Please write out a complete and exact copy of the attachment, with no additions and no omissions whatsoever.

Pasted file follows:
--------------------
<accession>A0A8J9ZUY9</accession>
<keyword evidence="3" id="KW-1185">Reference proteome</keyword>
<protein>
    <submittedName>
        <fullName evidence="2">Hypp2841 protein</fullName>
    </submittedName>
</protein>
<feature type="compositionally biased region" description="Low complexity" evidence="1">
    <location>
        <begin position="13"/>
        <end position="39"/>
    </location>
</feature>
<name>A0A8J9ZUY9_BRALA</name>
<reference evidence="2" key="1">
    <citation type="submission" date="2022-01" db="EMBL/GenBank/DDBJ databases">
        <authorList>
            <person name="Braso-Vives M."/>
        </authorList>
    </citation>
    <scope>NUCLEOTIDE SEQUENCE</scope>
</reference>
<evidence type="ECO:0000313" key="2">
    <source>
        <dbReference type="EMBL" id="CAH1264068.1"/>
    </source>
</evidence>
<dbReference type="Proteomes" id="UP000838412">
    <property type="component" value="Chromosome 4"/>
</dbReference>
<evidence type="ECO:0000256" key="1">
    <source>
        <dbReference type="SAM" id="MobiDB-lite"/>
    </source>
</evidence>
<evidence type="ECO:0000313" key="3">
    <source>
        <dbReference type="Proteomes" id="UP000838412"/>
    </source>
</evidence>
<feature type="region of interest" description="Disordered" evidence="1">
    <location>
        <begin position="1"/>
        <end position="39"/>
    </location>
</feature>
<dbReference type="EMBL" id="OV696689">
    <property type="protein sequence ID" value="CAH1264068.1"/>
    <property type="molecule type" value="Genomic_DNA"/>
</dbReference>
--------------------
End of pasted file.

<accession>A0A8J9ZUY9</accession>
<keyword evidence="3" id="KW-1185">Reference proteome</keyword>
<protein>
    <submittedName>
        <fullName evidence="2">Hypp2841 protein</fullName>
    </submittedName>
</protein>
<feature type="compositionally biased region" description="Low complexity" evidence="1">
    <location>
        <begin position="13"/>
        <end position="39"/>
    </location>
</feature>
<name>A0A8J9ZUY9_BRALA</name>
<reference evidence="2" key="1">
    <citation type="submission" date="2022-01" db="EMBL/GenBank/DDBJ databases">
        <authorList>
            <person name="Braso-Vives M."/>
        </authorList>
    </citation>
    <scope>NUCLEOTIDE SEQUENCE</scope>
</reference>
<evidence type="ECO:0000313" key="2">
    <source>
        <dbReference type="EMBL" id="CAH1264068.1"/>
    </source>
</evidence>
<dbReference type="Proteomes" id="UP000838412">
    <property type="component" value="Chromosome 4"/>
</dbReference>
<evidence type="ECO:0000256" key="1">
    <source>
        <dbReference type="SAM" id="MobiDB-lite"/>
    </source>
</evidence>
<evidence type="ECO:0000313" key="3">
    <source>
        <dbReference type="Proteomes" id="UP000838412"/>
    </source>
</evidence>
<feature type="region of interest" description="Disordered" evidence="1">
    <location>
        <begin position="1"/>
        <end position="39"/>
    </location>
</feature>
<dbReference type="EMBL" id="OV696689">
    <property type="protein sequence ID" value="CAH1264068.1"/>
    <property type="molecule type" value="Genomic_DNA"/>
</dbReference>